Assigned on Briefs March 7, 2017
from the Criminal Court for Shelby County No. 08-07626 Lee V.
defendant, William Crayton, appeals the summary dismissal of
his motion, filed pursuant to Tennessee Rule of Criminal
Procedure 36.1, to correct what he believes to be an illegal
sentence imposed for his 2009 Shelby County Criminal Court
jury conviction of criminal attempt to commit first degree
murder. Discerning no error, we affirm.
R. App. P. 3; Judgment of the Criminal Court
William Crayton, Clifton, Tennessee, pro se.
Herbert H. Slatery III, Attorney General and Reporter; David
H. Findley, Assistant Attorney General; and Amy P. Weirich,
District Attorney General, for the appellee, State of
Curwood Witt, Jr., J., delivered the opinion of the court, in
which Thomas T. Woodall, P.J., and Robert L. Holloway, Jr.,
CURWOOD WITT, JR., JUDGE.
Shelby County Grand Jury charged the defendant with criminal
attempt to commit first degree murder and employing a firearm
during the commission of a dangerous felony. A Shelby County
Criminal Court jury convicted the defendant of criminal
attempt to commit first degree murder, and the trial court
dismissed the firearm charge on the basis that the underlying
offense was "'not an enumerated offense for which
the jury could return a verdict on the second count of that
indictment.'" State v. William Crayton,
No.W2009-02573-CCA-R3-CD, slip op. at 5 (Tenn. Crim. App,
Jackson, Jan. 13, 2012). Following a sentencing hearing, the
trial court sentenced the defendant as a repeat violent
offender and imposed a sentence of life without parole.
Id. This court affirmed the conviction and sentence
on direct appeal. See id., slip op. at 1.
8, 2016, the defendant moved the trial court under Rule 36.1
to correct his sentence, arguing that the trial court
erroneously allowed the State to impeach him at trial with a
prior second degree murder conviction that was more than 10
years old and that "the trial court failed to file
proper notice to seek enhanced sentencing pursuant to T.C.A.
[§] 40-35-202(a), " thus requiring resentencing of
the defendant as a Range I offender. The trial court
summarily dismissed the motion via a written order filed on
June 21, 2016.
appeal, the defendant reiterates his claim of entitlement to
Rule 36.1 relief, generally arguing that his sentence was
unauthorized due to his characterization as a repeat violent
offender. The defendant also raises new issues on appeal,
challenging the language in his indictment and claiming that
the State withheld evidence "to support his illegal
sentence claim, " violating the tenets of Brady v.
Maryland, 373 U.S. 83 (1963).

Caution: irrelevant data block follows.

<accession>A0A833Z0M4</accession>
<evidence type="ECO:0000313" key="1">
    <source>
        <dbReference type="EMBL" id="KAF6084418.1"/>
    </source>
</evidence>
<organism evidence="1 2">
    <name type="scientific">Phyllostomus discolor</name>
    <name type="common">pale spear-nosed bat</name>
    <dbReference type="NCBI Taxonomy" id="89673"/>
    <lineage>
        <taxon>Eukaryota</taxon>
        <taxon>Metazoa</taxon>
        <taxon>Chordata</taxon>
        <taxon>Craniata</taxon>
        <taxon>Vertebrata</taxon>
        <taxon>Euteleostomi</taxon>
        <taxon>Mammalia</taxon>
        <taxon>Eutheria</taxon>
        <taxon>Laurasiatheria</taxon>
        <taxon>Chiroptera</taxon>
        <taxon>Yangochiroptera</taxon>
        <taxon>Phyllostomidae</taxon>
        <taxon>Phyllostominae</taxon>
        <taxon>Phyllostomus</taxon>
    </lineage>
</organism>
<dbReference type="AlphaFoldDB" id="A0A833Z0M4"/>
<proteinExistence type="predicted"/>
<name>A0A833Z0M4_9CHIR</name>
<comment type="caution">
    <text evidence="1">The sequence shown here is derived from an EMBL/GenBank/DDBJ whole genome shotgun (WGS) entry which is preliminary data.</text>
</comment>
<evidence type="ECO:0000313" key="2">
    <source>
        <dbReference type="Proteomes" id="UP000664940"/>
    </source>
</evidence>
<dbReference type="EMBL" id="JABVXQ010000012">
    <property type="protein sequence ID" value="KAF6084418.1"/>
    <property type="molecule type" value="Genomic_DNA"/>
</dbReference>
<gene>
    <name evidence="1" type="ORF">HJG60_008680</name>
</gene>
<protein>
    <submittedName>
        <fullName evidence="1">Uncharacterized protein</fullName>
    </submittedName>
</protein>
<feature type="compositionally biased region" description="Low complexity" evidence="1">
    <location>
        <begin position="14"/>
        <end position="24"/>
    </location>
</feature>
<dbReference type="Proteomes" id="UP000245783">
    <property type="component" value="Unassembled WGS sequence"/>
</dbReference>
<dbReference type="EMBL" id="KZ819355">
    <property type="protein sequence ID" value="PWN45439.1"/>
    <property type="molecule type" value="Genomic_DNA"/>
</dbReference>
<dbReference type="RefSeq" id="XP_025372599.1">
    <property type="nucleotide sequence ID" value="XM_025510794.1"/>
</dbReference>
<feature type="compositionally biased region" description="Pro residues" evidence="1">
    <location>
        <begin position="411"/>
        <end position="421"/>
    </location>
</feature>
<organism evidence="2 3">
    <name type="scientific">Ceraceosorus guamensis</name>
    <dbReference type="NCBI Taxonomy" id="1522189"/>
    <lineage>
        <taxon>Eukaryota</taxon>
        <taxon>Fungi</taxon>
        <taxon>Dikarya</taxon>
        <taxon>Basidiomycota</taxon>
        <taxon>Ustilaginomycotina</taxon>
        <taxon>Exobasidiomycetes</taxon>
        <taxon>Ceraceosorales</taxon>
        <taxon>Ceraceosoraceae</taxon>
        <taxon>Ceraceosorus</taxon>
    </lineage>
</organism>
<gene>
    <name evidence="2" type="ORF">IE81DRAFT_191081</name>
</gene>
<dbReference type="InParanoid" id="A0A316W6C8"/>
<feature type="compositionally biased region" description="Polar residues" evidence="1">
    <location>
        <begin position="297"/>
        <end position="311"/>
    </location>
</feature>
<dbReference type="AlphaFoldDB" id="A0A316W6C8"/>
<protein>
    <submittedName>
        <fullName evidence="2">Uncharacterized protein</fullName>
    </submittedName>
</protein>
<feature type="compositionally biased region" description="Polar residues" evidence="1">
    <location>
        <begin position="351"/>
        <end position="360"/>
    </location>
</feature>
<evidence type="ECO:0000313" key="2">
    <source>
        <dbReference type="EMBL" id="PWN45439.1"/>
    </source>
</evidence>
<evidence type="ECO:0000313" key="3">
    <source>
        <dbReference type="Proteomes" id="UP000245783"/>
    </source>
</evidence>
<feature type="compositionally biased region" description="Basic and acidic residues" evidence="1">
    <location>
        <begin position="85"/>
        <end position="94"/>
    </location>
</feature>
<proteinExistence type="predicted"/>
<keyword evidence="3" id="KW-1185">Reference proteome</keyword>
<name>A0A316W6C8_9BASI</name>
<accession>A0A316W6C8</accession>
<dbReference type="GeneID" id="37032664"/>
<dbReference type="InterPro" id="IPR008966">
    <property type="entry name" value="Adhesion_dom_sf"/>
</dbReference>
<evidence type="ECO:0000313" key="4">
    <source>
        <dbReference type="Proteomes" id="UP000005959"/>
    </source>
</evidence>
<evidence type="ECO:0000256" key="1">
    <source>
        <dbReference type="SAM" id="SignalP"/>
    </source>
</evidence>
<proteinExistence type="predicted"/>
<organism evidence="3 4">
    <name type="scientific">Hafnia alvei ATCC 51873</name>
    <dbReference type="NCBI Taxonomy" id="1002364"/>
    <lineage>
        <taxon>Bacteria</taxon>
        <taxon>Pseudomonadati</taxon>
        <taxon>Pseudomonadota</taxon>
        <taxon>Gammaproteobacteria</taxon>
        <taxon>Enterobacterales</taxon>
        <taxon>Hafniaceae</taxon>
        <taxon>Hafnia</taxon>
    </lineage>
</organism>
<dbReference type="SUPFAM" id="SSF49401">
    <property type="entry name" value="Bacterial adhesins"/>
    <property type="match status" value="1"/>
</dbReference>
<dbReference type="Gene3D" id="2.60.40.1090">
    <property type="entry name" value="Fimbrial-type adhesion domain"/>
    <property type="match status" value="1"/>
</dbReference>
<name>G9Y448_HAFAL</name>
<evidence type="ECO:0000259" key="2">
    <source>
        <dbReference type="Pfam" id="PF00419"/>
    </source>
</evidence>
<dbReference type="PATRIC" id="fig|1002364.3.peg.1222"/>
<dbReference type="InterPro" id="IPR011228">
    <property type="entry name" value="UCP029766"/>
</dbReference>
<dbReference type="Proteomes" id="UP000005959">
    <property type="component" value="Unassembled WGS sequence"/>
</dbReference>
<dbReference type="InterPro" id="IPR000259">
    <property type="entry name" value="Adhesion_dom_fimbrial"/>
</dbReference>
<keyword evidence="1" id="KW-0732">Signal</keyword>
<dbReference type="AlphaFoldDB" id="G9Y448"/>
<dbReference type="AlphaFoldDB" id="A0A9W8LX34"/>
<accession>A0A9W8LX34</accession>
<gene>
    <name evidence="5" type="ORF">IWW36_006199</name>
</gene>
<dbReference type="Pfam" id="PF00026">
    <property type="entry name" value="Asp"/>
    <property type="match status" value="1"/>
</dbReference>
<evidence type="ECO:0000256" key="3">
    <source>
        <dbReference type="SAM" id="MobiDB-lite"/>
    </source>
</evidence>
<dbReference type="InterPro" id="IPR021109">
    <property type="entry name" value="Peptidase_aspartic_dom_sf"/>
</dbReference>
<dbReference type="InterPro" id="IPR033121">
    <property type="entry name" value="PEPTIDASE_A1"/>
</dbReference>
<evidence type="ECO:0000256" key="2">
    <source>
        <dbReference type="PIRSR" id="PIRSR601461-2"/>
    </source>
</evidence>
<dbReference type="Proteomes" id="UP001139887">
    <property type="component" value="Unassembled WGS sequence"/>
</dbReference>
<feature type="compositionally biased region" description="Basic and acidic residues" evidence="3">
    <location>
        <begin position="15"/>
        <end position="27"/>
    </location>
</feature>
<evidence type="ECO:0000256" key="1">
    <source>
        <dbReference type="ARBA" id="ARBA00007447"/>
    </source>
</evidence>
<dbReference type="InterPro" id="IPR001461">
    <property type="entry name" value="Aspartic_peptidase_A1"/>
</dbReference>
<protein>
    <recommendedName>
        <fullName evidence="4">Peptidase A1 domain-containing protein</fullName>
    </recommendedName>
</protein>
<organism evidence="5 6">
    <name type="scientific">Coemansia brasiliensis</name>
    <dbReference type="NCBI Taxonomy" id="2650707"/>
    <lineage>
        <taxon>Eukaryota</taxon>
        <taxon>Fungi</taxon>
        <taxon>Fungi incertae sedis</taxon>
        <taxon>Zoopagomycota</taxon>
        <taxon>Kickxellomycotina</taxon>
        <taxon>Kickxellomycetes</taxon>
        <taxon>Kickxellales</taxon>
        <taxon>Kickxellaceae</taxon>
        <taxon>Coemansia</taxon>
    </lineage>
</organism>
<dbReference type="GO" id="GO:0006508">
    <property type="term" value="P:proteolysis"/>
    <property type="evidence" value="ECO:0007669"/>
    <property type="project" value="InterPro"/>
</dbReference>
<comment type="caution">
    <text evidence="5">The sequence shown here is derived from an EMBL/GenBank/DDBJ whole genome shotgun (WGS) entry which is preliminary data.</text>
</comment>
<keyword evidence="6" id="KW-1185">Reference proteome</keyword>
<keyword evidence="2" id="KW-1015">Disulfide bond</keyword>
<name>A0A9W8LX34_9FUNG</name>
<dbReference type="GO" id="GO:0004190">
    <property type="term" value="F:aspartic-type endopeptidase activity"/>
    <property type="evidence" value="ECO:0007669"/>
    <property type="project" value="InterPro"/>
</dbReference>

36.1 provides the defendant and the State an avenue to
"seek the correction of an illegal sentence, "
defined as a sentence "that is not authorized by the
applicable statutes or that directly contravenes an
applicable statute." Tenn. R. Crim. P. 36.1; see
also State v. Wooden, 478 S.W.3d 585, 594-95 (Tenn.
2015) (holding that "the definition of 'illegal
sentence' in Rule 36.1 is coextensive with, and not
broader than, the definition of the term in the habeas corpus
context"). To avoid summary denial of an illegal
sentence claim brought under Rule 36.1, a defendant must
"state with particularity the factual allegations,
" Wooden, 478 S.W.3d at 594, establishing
"a colorable claim that the sentence is illegal, "
Tenn. R. Crim. P. 36.1(b). "[F]or purposes of Rule 36.1
. . . 'colorable claim' means a claim that, if taken
as true and viewed in a light most favorable to the moving
party, would entitle the moving party to relief under Rule
36.1." Wooden, 478 S.W.3d at 593. The
determination whether a Rule 36.1 "motion states a
colorable claim for correction of an illegal sentence under
Rule 36.1 is a question of law, to which de novo review
applies." Id. at 589 (citing Summers v.
State, 212 S.W.3d 251, 255 (Tenn. 2007)).
instant case, with respect to the defendant's issues
pertaining to his indictment and alleged discovery
violations, such issues were never raised before the trial
court. "Issues raised for the first time on appeal are
considered waived." State v. Johnson, 970
S.W.2d 500, 508 (Tenn. Crim. App. 1996); see also
Tenn. R. App. P. 36(b). To the extent the defendant addresses
the issues that were before the trial court, he merely makes
a conclusory statement - styled as an issue heading - that
his sentence was unauthorized due to the improper imposition
of repeat violent offender status which "adversely
affected" his rights; this issue is unsupported by any
argument, citation to authorities, or citation to the record.
As such, that issue has also been waived. See Tenn.
Ct. Crim. App. R. 10(b) ("Issues which are not supported
by argument, citation to authorities, or appropriate
references to the record will be treated as waived in this
court."). In any event, the defendant was convicted of
criminal attempt to commit first degree murder, a Class A
felony. Because the record before us establishes that the